But overall, after the brief shock of the first few weeks, the outbreak has seen Optimal Workshop expand faster, as has been the case for so many in the tech sector, as the virus accelerated companies’ efforts to move as many of their operations as possible online.

“We’re a remote working tool, of sorts,” Mayfield says.

His company’s surveys of current or prospective users can be done in person or – particularly if it’s en masse – remotely.

And he pitches Optimal Workshop as pandemic friendly, and friendly to organisations’ budgets in general, in that its tools have “dramatically reduced costs” compared to more conventional UX testing, and allowed clients to test with hundreds of thousands of users in days rather than weeks.

And the age of Zoom has also led Mayfield to reassess business travel.

“I’ve missed it in a sense, but I’ve also discovered how much was unnecessary,” he says.

“I used to find myself on a plane to the US every month, but it could be once a quarter, or less, once border restrictions ease.”

Optimal Workshop's six tips to get more people scanning posters:

Low poster-scanning rates have been a pain point with NZ’s Covid response.

Optimal Workshop CEO Andrew Mayfield recently offered small business owners six tips to get more customers whipping out their phones.

1. Follow your customers’ behaviour. You know better than anyone how your customers operate, so use that knowledge for good.

Do you have a restaurant that caters for parents distracted by kids? Maybe you need QR codes at the tables for when they have settled in, rather than only at the door where they might be juggling kids and items.

Do you have customers who use wheelchairs? Maybe you need QR codes at different height levels.

2. Think about light. Make sure there’s enough light around the QR code, so that phones of different resolution and camera qualities are able to scan in.

If you’re typically open just during the day, this might mean putting it somewhere with all-day sun, or if you’re an indoor establishment, then somewhere that gets consistent good lighting.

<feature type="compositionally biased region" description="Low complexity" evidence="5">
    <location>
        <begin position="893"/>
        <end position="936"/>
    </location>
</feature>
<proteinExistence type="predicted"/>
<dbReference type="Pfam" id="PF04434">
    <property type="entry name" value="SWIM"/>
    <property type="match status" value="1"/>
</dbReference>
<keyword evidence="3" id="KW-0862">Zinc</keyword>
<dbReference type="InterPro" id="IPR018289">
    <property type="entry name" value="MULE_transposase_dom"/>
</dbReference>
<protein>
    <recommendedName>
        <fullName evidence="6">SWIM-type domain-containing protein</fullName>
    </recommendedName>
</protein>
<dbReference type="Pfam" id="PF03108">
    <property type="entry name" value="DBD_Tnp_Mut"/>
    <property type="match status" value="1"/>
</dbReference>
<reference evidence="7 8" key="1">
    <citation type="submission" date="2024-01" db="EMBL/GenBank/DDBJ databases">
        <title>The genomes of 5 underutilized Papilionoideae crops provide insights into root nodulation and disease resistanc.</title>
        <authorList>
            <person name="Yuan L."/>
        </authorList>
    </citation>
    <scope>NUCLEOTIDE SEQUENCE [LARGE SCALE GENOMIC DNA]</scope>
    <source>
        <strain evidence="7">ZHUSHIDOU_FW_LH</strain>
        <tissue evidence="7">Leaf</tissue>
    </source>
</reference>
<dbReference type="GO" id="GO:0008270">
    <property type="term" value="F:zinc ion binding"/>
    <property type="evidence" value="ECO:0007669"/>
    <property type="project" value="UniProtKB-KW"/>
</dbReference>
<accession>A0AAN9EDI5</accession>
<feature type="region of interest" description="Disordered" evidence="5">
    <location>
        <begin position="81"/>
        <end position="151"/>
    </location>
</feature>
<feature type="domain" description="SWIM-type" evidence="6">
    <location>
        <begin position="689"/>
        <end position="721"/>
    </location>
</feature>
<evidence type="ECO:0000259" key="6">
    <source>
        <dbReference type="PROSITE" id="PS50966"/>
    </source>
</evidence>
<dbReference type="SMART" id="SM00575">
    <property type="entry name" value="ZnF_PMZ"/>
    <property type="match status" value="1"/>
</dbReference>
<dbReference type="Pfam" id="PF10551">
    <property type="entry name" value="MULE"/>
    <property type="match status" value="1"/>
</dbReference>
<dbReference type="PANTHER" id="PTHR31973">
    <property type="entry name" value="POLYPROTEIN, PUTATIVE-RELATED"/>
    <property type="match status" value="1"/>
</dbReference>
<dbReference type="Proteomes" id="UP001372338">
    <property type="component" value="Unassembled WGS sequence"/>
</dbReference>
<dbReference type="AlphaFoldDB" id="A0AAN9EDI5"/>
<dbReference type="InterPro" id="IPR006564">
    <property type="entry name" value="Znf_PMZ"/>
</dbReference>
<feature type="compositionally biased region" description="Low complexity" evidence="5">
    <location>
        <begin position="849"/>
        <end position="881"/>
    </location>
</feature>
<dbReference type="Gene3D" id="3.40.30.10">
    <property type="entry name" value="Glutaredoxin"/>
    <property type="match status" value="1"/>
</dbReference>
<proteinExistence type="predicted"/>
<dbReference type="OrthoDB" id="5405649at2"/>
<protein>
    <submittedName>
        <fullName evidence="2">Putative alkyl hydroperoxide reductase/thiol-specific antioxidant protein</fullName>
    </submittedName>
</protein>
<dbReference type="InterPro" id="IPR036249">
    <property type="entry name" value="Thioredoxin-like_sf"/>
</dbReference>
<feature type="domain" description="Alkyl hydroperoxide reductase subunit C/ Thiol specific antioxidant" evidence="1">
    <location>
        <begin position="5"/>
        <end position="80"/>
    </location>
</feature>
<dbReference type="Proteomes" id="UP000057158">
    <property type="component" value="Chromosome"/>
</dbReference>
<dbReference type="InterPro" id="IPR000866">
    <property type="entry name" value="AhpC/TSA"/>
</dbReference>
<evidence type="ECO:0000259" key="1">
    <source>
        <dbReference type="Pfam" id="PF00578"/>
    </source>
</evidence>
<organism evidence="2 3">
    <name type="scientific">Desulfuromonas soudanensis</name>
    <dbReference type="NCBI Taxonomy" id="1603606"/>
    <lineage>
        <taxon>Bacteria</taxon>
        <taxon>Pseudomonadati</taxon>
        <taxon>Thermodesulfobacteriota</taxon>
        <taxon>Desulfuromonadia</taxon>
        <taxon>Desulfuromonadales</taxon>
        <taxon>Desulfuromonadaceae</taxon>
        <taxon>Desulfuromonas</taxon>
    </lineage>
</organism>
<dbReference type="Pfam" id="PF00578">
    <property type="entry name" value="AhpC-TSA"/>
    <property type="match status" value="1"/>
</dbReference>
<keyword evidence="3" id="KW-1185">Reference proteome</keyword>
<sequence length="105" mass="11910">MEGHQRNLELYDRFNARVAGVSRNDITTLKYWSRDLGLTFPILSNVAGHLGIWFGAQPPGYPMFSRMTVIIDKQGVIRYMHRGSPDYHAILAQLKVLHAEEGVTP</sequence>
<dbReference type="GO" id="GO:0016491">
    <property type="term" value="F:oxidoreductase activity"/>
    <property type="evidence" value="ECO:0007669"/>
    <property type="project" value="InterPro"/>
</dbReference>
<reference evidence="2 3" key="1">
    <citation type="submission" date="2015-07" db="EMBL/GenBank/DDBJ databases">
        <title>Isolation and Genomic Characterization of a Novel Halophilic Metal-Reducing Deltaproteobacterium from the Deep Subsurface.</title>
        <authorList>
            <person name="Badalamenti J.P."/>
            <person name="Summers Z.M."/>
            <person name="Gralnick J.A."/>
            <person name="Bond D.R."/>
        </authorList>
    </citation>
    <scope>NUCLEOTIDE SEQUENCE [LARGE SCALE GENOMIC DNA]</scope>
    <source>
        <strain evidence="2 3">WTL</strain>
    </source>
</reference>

The longer people take to scan in, the less likely they are to finish the job.

3. Use visual cues. Sometimes the Covid-19 scanning poster just ain’t enough to convince people to do the deed. Place a friendly sign to encourage visitors to sign in via the Covid app, using language you know will resonate with them.

Other visual cues such as hand sanitisers and Covid hygiene safeguards also make useful reminders about the importance of scanning in, without having to directly pressure your visitors.

4. Get creative. At the Optimal Workshop office, where we have up to 60 employees coming in and out every day, we know that some of the time they might have forgotten to sign in at the door.

To stop this becoming a problem, our office experience manager sends out the QR code via Slack, our main internal communication platform, three to four times per week, as a reminder to scan if employees haven’t already done so. This minor change has coincided with an uptick in sign-in rates for employees.

5. Laminate. If your poster is going to be exposed to the elements, laminating makes sense. Otherwise, please leave lamination to your eat, pray, love posters. The plastic on laminated QR codes may cause glare which makes the code hard to scan.

6. Iterate. “Iterate” is a fancy way of saying repeat things, until you achieve what you’re after. Sometimes the best way to test if a solution is working is to just try it out, monitor it and iterate based on what you find.

If you notice your QR code placement is causing a choke point in the store, try moving it to a different location, observe how that works for a few hours, and then you can make a next decision from there.

You can also try this out yourself, by pretending to be a customer. Walk through the place of business like you’re a customer visiting for the first time. Put yourself in their shoes and see how the experience is to sign in with the QR code.